Dr. Gauntlett's widow has lately lent me for perusal his last note-book, and I feel sure that the extracts from it, which I give verbatim, with her permission, will create interest.
"All theory must be founded on one great fact—harmony; for harmony is the chief beauty of two or more sounds heard together. There may be figure, schemata, and all other niceties of succession and combination; but if no harmony, the music is not beautiful. It is dim, dull, and disagreeable."
"Harmony must be looked at in two ways at least: first, up the score from bottom to top—the perpendicular view; second, along the score from side to side—the horizontal view. Then as to its periods or pulsations—its to and fro, its flow and ebb. This brings us to rhythm and measure. At the bottom of these lie what is called stress or accent—emission and remission—strong and weak: of these the bar in modern music is an outward and visible sign of certain facts which ought to be in the music, but which, if not in the music, the presence of the bar is of no avail. The bar cannot give stress or accent. 'Wherever there is time, there must be accent;'* but the tick of a clock has no accent. Hullah (or Chorley) should have said life." "The semitone makes music. What operation has it upon the accent or to and fro? It creates the call, it supplies the answer." [This point, I believe, Dr. Gauntlett never alluded to with me, and I have feared that making no difference between tones and semitones might be considered a difficulty with regard to the scheme. In the working of the natural laws of harmony, they must all equally be employed.—F. J. H.] "Art (grand and true) does not depend upon the teaching of facts. The head is of less importance than the heart. Unless the tone of feeling, the habit and disposition, be well fixed, nothing enduring can come out of the misdirected artist."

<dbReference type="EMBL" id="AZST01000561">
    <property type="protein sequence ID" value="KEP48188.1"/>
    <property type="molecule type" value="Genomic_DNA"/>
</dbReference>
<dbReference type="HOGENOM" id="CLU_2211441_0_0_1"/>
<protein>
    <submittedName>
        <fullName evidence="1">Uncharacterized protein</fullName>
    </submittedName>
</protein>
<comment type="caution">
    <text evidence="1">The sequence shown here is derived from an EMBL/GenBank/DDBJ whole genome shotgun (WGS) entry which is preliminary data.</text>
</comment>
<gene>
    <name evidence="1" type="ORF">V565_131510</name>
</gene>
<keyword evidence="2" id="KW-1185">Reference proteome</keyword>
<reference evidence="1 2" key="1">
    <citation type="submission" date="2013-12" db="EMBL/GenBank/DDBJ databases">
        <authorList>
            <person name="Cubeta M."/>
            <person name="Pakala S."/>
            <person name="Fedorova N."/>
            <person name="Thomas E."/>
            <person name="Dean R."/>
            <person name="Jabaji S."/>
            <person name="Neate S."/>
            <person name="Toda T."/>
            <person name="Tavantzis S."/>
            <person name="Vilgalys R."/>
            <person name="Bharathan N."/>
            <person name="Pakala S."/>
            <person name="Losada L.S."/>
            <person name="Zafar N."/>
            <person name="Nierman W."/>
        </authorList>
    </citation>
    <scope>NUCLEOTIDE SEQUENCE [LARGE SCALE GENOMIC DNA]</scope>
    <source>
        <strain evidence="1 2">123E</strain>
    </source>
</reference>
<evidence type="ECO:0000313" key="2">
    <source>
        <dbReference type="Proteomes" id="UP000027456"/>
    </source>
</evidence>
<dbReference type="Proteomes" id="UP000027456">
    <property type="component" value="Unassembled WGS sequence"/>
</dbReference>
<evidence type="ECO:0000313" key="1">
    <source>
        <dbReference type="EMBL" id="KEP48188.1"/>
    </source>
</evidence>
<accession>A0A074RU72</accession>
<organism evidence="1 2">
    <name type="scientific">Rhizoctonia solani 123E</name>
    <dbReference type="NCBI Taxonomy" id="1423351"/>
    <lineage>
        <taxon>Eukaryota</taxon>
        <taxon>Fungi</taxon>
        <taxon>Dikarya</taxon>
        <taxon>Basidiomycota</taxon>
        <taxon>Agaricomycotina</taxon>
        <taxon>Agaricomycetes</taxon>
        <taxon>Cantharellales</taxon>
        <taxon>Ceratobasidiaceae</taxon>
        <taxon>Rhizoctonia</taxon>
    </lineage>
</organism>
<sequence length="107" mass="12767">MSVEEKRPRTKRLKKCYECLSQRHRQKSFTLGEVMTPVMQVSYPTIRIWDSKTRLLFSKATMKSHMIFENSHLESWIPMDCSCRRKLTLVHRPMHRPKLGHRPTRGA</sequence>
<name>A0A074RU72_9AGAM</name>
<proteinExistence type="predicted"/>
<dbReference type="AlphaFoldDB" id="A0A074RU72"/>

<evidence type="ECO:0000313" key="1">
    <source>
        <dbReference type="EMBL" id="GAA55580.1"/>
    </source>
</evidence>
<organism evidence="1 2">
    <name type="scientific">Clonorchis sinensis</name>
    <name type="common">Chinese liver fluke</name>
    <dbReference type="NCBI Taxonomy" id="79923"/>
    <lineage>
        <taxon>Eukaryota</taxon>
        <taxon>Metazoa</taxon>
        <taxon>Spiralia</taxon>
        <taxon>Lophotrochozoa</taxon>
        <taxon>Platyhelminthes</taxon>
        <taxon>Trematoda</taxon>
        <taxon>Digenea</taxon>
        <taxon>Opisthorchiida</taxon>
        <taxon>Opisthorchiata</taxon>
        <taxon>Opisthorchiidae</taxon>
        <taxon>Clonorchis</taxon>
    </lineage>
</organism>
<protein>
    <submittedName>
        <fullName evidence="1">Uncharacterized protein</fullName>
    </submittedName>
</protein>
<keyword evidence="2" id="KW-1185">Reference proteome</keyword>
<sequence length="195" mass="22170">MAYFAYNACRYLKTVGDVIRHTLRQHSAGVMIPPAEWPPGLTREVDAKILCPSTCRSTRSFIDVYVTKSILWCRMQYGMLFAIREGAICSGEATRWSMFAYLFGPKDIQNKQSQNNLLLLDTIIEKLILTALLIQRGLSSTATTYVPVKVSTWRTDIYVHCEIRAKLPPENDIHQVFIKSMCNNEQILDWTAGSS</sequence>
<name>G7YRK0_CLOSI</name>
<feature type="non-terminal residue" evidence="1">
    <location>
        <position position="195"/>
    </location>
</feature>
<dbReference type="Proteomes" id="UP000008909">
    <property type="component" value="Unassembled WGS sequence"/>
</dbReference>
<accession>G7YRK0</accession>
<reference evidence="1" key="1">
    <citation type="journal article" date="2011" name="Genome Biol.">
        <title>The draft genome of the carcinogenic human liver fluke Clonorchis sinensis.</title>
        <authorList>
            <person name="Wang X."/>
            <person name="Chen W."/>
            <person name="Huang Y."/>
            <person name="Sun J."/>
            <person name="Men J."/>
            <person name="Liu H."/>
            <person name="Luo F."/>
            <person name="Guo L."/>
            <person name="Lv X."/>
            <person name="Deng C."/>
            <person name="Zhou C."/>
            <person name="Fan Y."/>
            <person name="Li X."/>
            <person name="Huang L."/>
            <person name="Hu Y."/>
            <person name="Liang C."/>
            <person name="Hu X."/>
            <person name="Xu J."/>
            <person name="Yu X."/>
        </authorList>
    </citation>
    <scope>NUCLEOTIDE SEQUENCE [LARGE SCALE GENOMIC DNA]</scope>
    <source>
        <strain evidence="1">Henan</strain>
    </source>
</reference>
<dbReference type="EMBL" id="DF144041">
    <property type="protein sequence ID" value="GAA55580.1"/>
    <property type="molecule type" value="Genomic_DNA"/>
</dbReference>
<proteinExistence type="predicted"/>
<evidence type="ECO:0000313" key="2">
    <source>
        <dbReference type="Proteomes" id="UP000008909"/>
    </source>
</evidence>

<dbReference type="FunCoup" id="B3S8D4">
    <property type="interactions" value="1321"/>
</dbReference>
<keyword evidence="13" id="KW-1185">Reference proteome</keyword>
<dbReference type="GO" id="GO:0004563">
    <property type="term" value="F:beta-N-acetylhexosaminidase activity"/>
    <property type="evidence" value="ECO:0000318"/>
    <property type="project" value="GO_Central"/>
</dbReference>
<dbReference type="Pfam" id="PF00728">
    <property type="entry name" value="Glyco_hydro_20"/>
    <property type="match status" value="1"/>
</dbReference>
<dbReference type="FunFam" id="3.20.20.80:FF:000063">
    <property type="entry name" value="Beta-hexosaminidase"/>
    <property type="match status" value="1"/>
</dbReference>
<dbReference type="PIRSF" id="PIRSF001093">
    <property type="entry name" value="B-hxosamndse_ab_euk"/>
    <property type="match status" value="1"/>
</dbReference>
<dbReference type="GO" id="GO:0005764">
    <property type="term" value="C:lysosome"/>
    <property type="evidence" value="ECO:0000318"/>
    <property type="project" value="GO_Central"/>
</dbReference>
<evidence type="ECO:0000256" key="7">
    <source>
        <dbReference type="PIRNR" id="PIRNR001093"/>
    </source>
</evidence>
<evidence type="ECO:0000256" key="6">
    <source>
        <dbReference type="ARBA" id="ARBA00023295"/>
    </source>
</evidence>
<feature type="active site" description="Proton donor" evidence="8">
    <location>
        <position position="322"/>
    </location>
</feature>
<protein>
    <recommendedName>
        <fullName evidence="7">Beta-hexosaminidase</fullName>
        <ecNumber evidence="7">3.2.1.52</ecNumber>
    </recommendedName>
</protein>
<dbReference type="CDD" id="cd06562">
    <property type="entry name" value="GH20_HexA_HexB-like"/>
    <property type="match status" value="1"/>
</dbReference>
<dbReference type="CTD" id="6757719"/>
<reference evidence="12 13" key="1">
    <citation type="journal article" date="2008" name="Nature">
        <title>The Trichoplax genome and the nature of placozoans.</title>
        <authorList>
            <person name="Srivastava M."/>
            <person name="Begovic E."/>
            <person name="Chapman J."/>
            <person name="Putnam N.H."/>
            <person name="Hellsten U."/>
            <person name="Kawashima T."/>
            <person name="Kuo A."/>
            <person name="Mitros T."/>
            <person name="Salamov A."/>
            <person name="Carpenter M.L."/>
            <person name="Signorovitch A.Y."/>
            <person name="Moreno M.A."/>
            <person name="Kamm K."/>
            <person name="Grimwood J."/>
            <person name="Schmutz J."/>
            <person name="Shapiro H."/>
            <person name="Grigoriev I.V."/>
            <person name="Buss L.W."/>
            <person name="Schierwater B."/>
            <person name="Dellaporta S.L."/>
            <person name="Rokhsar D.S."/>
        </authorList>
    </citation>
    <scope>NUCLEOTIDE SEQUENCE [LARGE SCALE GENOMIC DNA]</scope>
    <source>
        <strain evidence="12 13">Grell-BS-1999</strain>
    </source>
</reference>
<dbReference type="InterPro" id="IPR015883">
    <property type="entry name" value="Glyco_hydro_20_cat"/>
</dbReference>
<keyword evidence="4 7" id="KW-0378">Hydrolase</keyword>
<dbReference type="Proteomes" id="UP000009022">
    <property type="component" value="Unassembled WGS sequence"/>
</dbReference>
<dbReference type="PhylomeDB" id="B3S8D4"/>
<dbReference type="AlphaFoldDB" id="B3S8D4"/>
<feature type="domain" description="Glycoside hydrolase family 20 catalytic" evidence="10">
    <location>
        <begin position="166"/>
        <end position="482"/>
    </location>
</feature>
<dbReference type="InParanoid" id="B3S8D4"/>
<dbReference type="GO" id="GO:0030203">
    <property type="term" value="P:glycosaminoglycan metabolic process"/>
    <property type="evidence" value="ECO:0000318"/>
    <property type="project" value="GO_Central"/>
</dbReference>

Dr. Gauntlett was looking forward to the honour of meeting His Royal Highness the Duke of Edinburgh at the Mansion House, on February 22nd, 1876, regarding the formation of a new English College of Music, and the following notes were evidently the germ of what was passing in his mind on the views which he hoped to express. The reform and elevation of sacred music had been his life-long aim, and he was hoping, under royal sanction, to attain a wider hearing for his opinions. Providence interrupted this plan by his sudden removal from the world the day before the meeting.
"The authorities in the City are interesting themselves in the welfare of the new Musical School at South Kensington. Music is not simply a science, nor is it simply an art; it must be taught on some principle, for some definite purpose." "It must be taught as it was taught in the